05 24 2016
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  • The judge concluded Officer Edward Nero played little role in the arrest and wasn't responsible for the failure by police to buckle Gray in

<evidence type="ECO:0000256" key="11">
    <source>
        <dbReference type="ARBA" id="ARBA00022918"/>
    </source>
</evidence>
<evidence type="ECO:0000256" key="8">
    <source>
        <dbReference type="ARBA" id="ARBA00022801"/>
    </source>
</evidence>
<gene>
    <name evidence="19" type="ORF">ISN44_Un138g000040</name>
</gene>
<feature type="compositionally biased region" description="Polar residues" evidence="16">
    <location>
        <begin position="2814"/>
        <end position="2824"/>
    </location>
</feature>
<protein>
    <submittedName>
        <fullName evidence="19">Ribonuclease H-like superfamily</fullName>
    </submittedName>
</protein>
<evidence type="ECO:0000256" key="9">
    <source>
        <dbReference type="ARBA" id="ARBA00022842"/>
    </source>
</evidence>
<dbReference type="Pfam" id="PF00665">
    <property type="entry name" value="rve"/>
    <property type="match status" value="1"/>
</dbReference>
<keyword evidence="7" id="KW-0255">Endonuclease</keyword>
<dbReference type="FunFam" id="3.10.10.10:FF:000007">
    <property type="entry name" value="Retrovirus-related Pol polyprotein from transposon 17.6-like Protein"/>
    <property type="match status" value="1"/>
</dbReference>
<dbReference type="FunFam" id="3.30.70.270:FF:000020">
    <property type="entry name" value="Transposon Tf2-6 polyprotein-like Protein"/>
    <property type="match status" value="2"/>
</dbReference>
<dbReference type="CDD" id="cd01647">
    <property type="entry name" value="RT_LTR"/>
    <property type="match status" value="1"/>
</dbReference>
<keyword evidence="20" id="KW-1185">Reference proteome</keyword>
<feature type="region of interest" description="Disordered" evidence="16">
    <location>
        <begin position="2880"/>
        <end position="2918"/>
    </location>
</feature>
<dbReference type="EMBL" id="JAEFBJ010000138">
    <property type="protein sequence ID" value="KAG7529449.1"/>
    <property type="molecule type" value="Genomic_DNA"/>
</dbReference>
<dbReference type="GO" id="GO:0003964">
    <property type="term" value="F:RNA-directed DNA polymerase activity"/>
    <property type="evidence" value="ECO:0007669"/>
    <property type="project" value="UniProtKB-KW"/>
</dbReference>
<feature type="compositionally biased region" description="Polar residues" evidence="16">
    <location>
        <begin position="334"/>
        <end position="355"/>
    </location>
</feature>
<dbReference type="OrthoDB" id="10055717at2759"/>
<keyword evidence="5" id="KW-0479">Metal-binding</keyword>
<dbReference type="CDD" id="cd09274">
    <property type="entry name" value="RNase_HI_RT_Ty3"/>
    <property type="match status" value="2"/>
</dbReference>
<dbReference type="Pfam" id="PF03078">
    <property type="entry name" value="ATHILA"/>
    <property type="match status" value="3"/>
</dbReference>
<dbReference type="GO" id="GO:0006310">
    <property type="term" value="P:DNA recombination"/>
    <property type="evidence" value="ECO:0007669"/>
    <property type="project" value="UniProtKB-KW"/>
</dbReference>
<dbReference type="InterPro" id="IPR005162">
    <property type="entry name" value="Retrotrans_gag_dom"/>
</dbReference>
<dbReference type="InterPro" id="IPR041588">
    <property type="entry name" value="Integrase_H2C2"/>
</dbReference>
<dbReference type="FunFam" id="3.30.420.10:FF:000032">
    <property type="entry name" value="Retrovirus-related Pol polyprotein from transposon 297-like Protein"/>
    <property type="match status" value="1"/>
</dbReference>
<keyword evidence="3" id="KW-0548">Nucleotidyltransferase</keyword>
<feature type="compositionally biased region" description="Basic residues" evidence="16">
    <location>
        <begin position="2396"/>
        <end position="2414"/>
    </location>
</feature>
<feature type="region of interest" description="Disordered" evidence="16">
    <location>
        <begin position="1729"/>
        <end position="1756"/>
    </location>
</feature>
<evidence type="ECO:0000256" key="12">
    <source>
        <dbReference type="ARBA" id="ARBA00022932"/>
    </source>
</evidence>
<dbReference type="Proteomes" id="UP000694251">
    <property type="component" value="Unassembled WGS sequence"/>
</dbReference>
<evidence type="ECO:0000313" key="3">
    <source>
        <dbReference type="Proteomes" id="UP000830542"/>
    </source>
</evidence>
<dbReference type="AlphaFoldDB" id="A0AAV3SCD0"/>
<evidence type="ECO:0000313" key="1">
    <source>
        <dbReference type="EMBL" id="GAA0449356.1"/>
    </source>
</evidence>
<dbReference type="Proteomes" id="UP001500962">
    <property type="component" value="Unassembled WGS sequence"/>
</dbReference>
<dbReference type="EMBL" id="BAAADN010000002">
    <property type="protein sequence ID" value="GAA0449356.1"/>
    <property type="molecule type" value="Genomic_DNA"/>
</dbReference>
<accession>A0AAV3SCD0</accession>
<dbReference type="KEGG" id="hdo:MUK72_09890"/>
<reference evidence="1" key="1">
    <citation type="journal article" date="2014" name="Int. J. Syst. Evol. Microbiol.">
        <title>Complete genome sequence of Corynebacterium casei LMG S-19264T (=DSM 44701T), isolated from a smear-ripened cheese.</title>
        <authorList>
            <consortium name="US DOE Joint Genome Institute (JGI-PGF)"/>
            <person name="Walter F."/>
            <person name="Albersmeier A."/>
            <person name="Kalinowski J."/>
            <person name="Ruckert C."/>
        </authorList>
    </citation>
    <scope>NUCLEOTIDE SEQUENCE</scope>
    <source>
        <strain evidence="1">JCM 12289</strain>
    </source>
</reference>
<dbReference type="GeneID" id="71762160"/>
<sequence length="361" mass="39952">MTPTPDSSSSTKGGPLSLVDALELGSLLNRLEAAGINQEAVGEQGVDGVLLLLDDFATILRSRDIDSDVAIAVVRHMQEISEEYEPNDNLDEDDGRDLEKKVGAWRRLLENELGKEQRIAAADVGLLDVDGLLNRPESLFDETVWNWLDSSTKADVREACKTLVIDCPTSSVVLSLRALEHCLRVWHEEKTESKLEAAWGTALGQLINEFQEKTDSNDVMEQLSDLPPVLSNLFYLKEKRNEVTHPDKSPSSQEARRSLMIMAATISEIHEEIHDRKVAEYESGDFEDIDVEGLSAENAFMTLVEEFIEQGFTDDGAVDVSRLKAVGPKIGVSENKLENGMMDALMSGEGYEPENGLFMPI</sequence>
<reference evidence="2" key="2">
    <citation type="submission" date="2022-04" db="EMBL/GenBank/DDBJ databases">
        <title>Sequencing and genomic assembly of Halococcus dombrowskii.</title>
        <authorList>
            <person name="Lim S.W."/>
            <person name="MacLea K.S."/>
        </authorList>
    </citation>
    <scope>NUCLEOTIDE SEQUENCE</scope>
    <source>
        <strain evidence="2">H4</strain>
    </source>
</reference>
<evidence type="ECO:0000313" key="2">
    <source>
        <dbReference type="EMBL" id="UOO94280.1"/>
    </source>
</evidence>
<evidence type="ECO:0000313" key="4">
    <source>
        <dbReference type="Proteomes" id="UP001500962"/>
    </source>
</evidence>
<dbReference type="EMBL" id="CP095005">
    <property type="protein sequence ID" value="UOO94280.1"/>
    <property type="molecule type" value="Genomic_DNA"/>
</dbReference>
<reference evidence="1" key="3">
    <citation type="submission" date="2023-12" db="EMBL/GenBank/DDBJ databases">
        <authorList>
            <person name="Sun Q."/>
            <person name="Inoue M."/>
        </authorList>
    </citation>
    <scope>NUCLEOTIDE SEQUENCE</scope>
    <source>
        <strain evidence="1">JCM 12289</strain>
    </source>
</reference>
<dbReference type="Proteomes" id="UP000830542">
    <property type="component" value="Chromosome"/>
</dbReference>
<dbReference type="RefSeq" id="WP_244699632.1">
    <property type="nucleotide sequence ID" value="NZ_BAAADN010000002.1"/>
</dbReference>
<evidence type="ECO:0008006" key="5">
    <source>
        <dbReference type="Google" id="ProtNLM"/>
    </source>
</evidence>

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  • Bill Cosby faces a preliminary hearing Tuesday to determine if his criminal sex-assault case in suburban Philadelphia goes to trial.Prosecutors had declined to charge the comedian-actor over the 2005 complaint, but arrested him in December after his explosive deposition in the woman's lawsuit became public. In the testimony given in that deposition, Cosby is grilled about giving drugs and alcohol to women before sex; making secret payments to ex-lovers; and hosting Andrea Constand at his home. They knew each other through Temple University, where he was a trustee and she managed the women's basketball team. Bill Cosby's wife refused to answer dozens of questions during a combative deposition in a defamation lawsuit filed by seven women who say the comedian branded them liars after they accused him of sexually assaulting them, according to a transcript released Friday. Camille Cosby was subjected to intense questioning by the women's lawyer, who repeatedly pressed her to say whether she believes her husband "acted with a lack of integrity" during their 52-year marriage. The lawyer also asked if her husband used his position and power "to manipulate young women." Camille Cosby didn't answer those questions and many others after her lawyer cited marital privilege, the legal protection given to communications between spouses. She repeatedly said she had "no opinion" when pressed on whether she viewed her husband's behavior as dishonest and a violation of their marriage vows. About 50 women have publicly accused Bill Cosby of forcing unwanted sexual contact on them decades ago. Cosby has denied the allegations. He faces a criminal case in Pennsylvania, where prosecutors have charged him with sexually violating a former Temple University employee, Andrea Constand. He has pleaded not guilty. Camille Cosby answered questions in the deposition Feb. 22 and again April 19 after her lawyers argued unsuccessfully to stop it. A judge ruled she would have to give a deposition but said she could refuse to answer questions about private communications between her and her husband. Camille Cosby's lawyer, Monique Pressley, repeatedly cited that privilege and advised her not to answer many questions asked by the women's lawyer, Joseph Cammarata. The exchanges between Cammarata and Cosby became testy at times, and she admonished him: "Don't lecture me. Just keep going with the questions." Using a transcript of a deposition Bill Cosby gave in a civil lawsuit filed by Constand in 2005 and a transcript of an interview she gave to Oprah Winfrey in 2000, Cammarata asked Camille Cosby about extramarital affairs her husband had. "Were you aware of your husband setting up trusts for the benefit of women that he had a sexual relationship with?" Cammarata asked. She didn't answer after her lawyer cited marital privilege. Cammarata asked her about Shawn Thompson, a woman who said Bill Cosby fathered her daughter, Autumn Jackson, in the 1970s. Jackson was convicted in 1997 of attempting to extort money from Bill Cosby to prevent her from telling a tabloid she's his daughter. He acknowledged he had an affair with her mother and had given her money. "Was it a big deal when this came up in the 1970s that your husband had — big deal to you that your husband had an extramarital affair and potentially had a daughter from that extramarital affair?" Cammarata asked. "It was a big deal then, yes," Camille Cosby replied. She said she had "no opinion" on whether her husband's admission he obtained quaaludes to give to women with whom he wanted to have sex violated their marriage vows. Her lawyer objected and instructed her not to answer when Cammarata asked her if she ever suspected she had been given any type of drug to alter her state of consciousness when she had sex with her husband. A spokesman for the Cosbys declined to comment on her deposition. The Cosbys have a home in Shelburne Falls, an hour's drive from Springfield, where the lawsuit, seeking unspecified damages, was filed. An attorney handling a separate lawsuit against Bill Cosby revealed Friday that Playboy magazine founder Hugh Hefner provided sworn testimony Wednesday. In the sexual battery lawsuit filed in Los Angeles, Judy Huth says Cosby forced her to perform a sex act on him at the Playboy Mansion around 1974, when she was 15. Bill Cosby's former lawyers have accused Huth of attempting to extort him before filing the case and have tried unsuccessfully to have it dismissed. Huth's attorney, Gloria Allred, said Hefner's testimony will remain under seal for now. Hefner also was named as a defendant in a case filed Monday by former model Chloe Goins, who accuses Bill Cosby of drugging and sexually abusing her at the Playboy Mansion in 2008.   The Associated Press generally doesn't identify people who say they're victims of sexual abuse, but the women accusing Cosby have come forward to tell their stories.___AP Entertainment Writer Anthony McCartney contributed to this report from Los Angeles.